The Quarter

Our village, small as it is, did not develop any handful of ethnic “quarters”. One hears of French Quarters, Spanish Quarters and Latin Quarters in larger cities, with “enclave” seeming the more common term for Irish and Scottish neighborhoods, implying, to me at least, a discriminatory and defensive attitude from within, quite opposite the image formed by the assignation of “ghetto”. Our little Sherburne, in my youth and to my knowledge, had but one Quarter, quite distinguished by its poverty and homeliness, and populated with assorted Lebanese, Italian, Irish, and Polish  families. A checkerboard of enclaves, some the size of single lots, others amalgams of the properties of like descended folk, or those like minded but of different background. It was known by all as “The Quarter”, and at it’s center was the largest building in town, the still enduring Knitting Mill.

I grew up, like my father, on the southern edge of The Quarter, which in his day was fairly separated from the “downtown” by a swamp, reduced by fill and building in my youth, but still  a “forest” of perhaps 10 acres, quite enough for boys to disappear into with shovels, BB guns, machetes, slingshots, rope, hammers, nails and lumber, matches, and containers of whatever highly flammable liquid we could procure. In groups of two or three or four, we set out on a daily basis to enlarge our knowledge of construction, learning first those wilderness prerequisites: killing, starting fires, and felling trees.

The Quarter to the North had access to both streets and fields, but nothing, to my mind, rivaling our forest/swamp. We all had access to “the hill” off to the East, but that was more the playground of the northern Quarter boys, and stories of their BB gun wars left us incredulous. They used their weaponry on one another, not, as seemed more natural to us, for killing birds and shooting holes in Mrs. Power’s hanging laundry. The boys up north on School and New Streets seemed a hardened bunch,  well documented fist fighters, and what little bullying we sought to practice we took farther South, into the softer part of town.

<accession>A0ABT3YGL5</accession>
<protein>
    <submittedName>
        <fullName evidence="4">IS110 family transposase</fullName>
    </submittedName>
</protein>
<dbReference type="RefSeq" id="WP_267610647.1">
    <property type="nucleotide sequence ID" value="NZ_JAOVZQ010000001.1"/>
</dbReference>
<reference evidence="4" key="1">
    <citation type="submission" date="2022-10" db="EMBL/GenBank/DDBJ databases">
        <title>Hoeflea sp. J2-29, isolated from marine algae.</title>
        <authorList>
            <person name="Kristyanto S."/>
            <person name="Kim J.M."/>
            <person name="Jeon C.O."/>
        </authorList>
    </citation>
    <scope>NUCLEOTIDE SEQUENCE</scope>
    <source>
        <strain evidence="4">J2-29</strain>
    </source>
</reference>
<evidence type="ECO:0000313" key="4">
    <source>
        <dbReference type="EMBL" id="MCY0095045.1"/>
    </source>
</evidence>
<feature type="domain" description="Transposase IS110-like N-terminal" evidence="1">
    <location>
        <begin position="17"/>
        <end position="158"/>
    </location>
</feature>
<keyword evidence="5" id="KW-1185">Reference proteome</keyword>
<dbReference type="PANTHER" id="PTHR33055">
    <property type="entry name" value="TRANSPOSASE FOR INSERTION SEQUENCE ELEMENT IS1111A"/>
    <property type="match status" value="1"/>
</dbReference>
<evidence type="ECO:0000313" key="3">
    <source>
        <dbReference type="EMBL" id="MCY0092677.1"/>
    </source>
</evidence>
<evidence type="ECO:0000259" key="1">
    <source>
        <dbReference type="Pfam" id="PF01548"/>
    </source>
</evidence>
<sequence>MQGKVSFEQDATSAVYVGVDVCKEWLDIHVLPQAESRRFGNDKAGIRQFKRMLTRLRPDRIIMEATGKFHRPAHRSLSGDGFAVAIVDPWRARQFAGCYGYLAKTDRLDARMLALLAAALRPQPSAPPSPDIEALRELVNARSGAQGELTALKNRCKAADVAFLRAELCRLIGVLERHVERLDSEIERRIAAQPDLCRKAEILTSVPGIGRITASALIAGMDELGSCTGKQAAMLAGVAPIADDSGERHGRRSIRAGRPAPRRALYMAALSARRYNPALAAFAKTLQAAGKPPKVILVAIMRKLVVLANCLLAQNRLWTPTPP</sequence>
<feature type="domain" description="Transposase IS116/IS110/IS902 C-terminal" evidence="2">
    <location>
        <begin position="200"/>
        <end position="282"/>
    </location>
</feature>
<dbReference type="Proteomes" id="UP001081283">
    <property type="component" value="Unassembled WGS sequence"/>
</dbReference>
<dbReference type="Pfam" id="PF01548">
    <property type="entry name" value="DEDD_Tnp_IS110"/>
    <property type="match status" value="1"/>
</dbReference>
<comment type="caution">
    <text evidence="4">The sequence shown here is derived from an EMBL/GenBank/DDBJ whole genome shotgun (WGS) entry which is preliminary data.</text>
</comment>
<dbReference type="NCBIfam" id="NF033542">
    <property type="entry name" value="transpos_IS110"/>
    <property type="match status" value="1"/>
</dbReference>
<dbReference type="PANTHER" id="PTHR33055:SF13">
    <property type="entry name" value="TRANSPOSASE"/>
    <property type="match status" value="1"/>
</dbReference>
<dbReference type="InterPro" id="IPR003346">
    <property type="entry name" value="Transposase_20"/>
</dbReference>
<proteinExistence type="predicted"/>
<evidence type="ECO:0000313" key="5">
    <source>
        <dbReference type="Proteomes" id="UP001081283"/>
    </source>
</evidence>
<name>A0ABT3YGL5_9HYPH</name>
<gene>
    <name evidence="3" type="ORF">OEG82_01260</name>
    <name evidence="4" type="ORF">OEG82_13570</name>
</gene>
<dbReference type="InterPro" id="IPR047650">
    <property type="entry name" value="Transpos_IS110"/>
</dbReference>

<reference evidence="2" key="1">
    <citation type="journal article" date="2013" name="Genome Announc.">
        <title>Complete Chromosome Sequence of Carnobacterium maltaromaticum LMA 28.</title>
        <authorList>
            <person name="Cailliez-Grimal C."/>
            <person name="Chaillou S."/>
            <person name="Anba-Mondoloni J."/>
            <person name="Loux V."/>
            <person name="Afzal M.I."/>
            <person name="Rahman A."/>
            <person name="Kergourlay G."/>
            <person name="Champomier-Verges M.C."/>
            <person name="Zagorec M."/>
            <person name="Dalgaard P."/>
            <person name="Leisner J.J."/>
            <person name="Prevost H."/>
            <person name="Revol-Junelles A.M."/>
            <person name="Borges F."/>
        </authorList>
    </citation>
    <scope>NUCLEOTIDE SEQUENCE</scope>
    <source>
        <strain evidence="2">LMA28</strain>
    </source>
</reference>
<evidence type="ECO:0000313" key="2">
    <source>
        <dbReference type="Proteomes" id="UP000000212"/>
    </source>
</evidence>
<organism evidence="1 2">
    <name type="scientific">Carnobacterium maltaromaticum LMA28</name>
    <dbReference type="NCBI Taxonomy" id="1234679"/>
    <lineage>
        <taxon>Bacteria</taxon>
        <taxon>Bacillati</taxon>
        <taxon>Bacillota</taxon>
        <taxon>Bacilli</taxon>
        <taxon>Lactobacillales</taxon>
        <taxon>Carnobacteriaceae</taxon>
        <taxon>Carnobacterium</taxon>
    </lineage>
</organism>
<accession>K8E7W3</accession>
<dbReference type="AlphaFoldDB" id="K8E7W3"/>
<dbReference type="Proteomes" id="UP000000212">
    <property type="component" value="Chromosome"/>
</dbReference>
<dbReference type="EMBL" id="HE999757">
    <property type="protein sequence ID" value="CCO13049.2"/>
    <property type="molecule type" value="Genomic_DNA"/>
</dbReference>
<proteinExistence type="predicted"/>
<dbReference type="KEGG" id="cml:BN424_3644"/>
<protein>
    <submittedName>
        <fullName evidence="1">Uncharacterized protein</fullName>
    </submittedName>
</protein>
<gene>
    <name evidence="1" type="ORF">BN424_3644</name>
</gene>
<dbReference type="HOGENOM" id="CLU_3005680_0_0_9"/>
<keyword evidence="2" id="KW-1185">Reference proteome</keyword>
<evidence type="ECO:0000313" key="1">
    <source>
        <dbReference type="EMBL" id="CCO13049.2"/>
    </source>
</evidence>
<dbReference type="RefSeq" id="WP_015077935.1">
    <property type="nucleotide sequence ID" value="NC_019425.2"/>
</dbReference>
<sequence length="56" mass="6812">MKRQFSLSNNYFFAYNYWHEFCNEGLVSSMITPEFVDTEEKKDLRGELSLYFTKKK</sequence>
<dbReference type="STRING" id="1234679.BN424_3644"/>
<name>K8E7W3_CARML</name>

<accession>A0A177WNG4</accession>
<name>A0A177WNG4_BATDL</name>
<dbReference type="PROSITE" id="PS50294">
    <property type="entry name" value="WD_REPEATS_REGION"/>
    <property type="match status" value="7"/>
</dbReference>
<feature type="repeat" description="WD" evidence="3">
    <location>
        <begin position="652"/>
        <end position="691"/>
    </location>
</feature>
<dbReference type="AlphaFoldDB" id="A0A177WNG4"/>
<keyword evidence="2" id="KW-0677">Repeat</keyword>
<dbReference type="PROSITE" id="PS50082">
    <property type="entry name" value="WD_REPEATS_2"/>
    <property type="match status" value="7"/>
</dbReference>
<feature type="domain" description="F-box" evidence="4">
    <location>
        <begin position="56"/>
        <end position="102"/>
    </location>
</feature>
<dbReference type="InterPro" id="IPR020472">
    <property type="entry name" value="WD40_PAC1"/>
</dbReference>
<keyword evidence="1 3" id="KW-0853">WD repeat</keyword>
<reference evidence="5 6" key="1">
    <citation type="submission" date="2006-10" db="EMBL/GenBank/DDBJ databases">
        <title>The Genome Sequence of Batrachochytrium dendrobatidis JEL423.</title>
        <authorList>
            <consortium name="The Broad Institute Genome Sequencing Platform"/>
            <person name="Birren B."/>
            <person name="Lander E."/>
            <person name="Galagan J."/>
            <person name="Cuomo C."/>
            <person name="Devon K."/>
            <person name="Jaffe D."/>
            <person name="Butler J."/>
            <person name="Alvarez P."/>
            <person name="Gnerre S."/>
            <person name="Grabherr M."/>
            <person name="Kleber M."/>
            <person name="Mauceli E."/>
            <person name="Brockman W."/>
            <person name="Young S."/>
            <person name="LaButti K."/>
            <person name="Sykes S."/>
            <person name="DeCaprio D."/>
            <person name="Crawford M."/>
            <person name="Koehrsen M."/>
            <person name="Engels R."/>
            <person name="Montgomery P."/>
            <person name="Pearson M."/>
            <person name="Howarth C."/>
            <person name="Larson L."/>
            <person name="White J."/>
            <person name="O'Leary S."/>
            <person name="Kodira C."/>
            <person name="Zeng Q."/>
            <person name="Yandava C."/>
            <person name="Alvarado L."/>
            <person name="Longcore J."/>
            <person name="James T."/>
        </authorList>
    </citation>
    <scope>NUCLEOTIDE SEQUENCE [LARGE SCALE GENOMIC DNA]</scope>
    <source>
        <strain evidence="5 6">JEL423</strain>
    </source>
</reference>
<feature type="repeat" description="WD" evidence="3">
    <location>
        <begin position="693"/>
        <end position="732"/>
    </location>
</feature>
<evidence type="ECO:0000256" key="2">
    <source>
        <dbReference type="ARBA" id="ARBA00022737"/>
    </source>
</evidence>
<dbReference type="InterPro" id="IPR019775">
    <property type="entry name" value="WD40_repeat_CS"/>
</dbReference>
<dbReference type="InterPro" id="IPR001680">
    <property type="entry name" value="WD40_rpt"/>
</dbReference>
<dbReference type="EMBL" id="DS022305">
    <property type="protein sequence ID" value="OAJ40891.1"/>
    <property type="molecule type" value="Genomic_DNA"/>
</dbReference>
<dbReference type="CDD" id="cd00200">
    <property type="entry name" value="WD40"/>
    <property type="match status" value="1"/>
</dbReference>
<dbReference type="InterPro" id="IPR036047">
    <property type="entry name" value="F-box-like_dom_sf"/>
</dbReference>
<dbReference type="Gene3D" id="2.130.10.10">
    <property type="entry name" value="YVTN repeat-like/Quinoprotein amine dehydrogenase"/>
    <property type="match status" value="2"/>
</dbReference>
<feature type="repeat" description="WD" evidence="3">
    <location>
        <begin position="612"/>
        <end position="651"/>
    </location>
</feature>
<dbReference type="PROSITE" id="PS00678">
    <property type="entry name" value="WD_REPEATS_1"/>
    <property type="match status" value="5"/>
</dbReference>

2 responses to this post.

  1. Oh my, I’ve never seen anyone take this on, and I hope you’ll write a lot more about it. My mother and grandmother had many stories about the social interactions (or lack thereof) between The Quarter and The Rest of Town, centering on students at school, and there used to be a school up there, long before you and I were born, where my grandmother taught as a young woman. In the early 20th century the Quarter was mostly Arab, and Christian, settled by the first wave of immigrants who came from Lebanon and Syria. Most of them were Christian but may have been Maronite in their homeland — I’d like to know that — in any case, that meant that they went to the Catholic Church, as did the Polish, Italians, and Irish families. I bet we’d find that a lot of the segregation was as much due to religious prejudice as it was due to ethnicity and poverty. In the 30s and 40s, girls from the South weren’t supposed to date boys from the Quarter. And even in the late 1970s, when I married an Arab American, I knew the announcement in the local paper would raise some eyebrows in both places, which it did, but I also hope it lowered a few of those invisible barriers a notch or two.

    Reply

  2. I can remember the school building, though it wasn’t a functioning school by the time we came around. Never gave a thought to what a concentrated Catholic neighborhood it was, and I’m sure that was felt as a bond among the adults. The gradual relocation of the Catholic Church, from the southern fringe of the Quarter to it’s downtown location, was probably cause for some debate, too. I do recall hearing some expressions of resentment toward more well to do Irish and Italian Catholics who lived in The South. I think our parents perceived them lacking in humility.
    There is quite a contingent of Mexicans living in the Quarter today, their status as citizens unknown to me. They are Catholic, hard workers, lovely people.
    Mayor Acee recently purchased Joe and Jenny Shaheen’s old place. I’ll try to conjure more memories, but I doubt they’ll do much to advance the geopolitical history of the region. Mostly “miracle of survival” stuff.

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